You are right to be concerned, if too much mercury is consumed it can accumulate in the body over time and affect the central nervous system. For pregnant women or women of childbearing age, mercury can harm a developing fetus’ brain. Because of these reasons, it is important to avoid fish with high levels of mercury – like king mackerel, tilefish, bigeye tuna and swordfish – especially for young children, pregnant women, breastfeeding women, and women of childbearing age.7
Enjoy fish like salmon, anchovies, herring and sardines – all lower mercury fish – more frequently (two to three servings a week). What’s even better? Some of these lower-mercury fish also provide a healthy supply of DHA, too!
No matter your age or stage of life, choosing a variety of fish (instead of always opting for the same type) can also minimize your risk of accumulating other contaminants from fish, including PCBs and dioxins.
If I am a vegetarian, how can I get important omega-3s (DHA) in my diet?
Whether you are a vegetarian or you just don’t do fish (that is, you don’t like it or you have dietary restrictions that prohibit you from eating fish), you can still get DHA in your diet! Instead of choosing oily fish, the richest source of DHA in your diet might come through a supplement of algal-DHA, like life’sDHA, which goes straight to the source (microalgae) to bring a sustainable, vegetarian source of DHA to you. Or, look for the life’sDHA logo on fortified foods (like organic omega-3 fortified milk) to get your DHA.
1. Rogers LK, Valentine CJ, Keim SA. DHA Supplementation: Current Implications in Pregnancy and Childhood. Pharmacological research : the official journal of the Italian Pharmacological Society. 2013;70(1):13-19. doi:10.1016/j.phrs.2012.12.003. https://www.ncbi.nlm.nih.gov/pmc/articles/PMC3602397/
2. Richardson AJ, Burton JR, Sewell RP, et al. Docosahexaenoic acid for reading, cognition and behavior in children aged 7–9 years: A randomized, controlled trial (the DOLAB Study) PLoS One. 2012;7:e43909. https://www.ncbi.nlm.nih.gov/pmc/articles/PMC3435388/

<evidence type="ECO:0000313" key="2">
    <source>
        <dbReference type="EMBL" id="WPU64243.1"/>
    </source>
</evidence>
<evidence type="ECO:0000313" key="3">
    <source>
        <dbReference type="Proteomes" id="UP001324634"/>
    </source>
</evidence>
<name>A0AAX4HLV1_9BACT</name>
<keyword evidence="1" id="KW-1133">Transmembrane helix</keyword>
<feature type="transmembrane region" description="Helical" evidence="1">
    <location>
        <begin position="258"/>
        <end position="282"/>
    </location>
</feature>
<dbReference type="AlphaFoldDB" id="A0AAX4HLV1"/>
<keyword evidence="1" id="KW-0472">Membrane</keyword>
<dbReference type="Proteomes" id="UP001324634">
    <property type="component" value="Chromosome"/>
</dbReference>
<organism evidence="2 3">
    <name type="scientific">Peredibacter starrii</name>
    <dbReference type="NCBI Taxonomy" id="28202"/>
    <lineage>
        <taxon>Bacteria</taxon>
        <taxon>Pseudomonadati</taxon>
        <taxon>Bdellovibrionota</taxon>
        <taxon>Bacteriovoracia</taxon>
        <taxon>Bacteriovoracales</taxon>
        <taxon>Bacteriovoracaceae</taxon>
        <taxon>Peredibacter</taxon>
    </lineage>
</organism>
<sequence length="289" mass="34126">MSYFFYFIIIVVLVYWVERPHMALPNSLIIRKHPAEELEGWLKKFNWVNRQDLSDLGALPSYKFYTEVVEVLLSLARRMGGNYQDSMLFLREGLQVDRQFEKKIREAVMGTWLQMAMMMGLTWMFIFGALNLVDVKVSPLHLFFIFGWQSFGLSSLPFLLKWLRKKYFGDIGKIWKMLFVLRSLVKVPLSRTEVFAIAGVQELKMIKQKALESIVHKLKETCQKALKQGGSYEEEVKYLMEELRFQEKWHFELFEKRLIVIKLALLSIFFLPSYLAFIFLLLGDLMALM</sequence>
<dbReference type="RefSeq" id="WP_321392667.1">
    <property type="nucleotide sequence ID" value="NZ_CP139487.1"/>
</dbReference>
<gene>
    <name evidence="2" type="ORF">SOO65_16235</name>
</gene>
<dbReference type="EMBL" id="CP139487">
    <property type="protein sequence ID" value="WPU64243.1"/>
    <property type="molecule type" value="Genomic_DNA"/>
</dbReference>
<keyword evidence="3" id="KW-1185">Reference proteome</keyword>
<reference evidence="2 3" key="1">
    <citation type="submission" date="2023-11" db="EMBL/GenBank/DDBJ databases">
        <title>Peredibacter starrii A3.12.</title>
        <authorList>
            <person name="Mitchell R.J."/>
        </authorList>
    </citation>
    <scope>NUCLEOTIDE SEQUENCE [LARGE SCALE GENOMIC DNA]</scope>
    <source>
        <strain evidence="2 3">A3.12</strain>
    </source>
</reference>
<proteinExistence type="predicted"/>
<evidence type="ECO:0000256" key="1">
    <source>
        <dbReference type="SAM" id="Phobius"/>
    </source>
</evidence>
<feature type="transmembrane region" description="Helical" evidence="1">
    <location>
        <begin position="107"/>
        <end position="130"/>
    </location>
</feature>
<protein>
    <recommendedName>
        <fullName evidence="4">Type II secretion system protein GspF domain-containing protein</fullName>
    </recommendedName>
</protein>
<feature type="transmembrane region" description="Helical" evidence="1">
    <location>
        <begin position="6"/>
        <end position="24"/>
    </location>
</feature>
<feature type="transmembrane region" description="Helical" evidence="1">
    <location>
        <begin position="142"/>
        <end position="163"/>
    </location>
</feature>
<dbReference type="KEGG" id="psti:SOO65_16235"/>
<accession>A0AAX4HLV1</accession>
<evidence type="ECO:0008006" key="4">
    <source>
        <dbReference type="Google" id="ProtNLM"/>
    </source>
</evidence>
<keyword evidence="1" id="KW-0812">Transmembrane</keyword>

3. Yurko-Mauro K, McCarthy D, Rom D et al. Beneficial effects of docosahexaenoic acid on cognition in age-related cognitive decline. Alzheimers Dement. 2010 Nov;6(6):456-64. doi: 10.1016/j.jalz.2010.01.013. https://www.ncbi.nlm.nih.gov/pubmed/20434961
4. Williams, CM and Burdge G. Long chain n-3 PUFA: plant v. marine sources. Proceedings of the Nutrition Society. 2006;65:42-50. doi:10.1079/PNS2005473. https://www.cambridge.org/core/services/aop-cambridge-core/content/view/S0029665106000061
5. Key Elements of Healthy Eating Patterns. 2015-2020 Dietary Guidelines. U.S. Food and Drug Administration. https://health.gov/dietaryguidelines/2015/guidelines/chapter-1/a-closer-look-inside-healthy-eating-patterns/#callout-seafood
6. Etherton PMK, Harris WS, Appel LH. Fish Consumption, Fish Oil, Omega-3 Fatty Acids, and Cardiovascular Disease. Circulation. 2002 Nov 19;106(21):2747-2757. http://circ.ahajournals.org/content/106/21/2747.long#sec-11
7. Eating Fish: What Pregnant Women and Parents Should Know. U.S. Food and Drug Administration. 2017 Jan. https://www.fda.gov/downloads/Food/FoodborneIllnessContaminants/Metals/UCM537120.pdf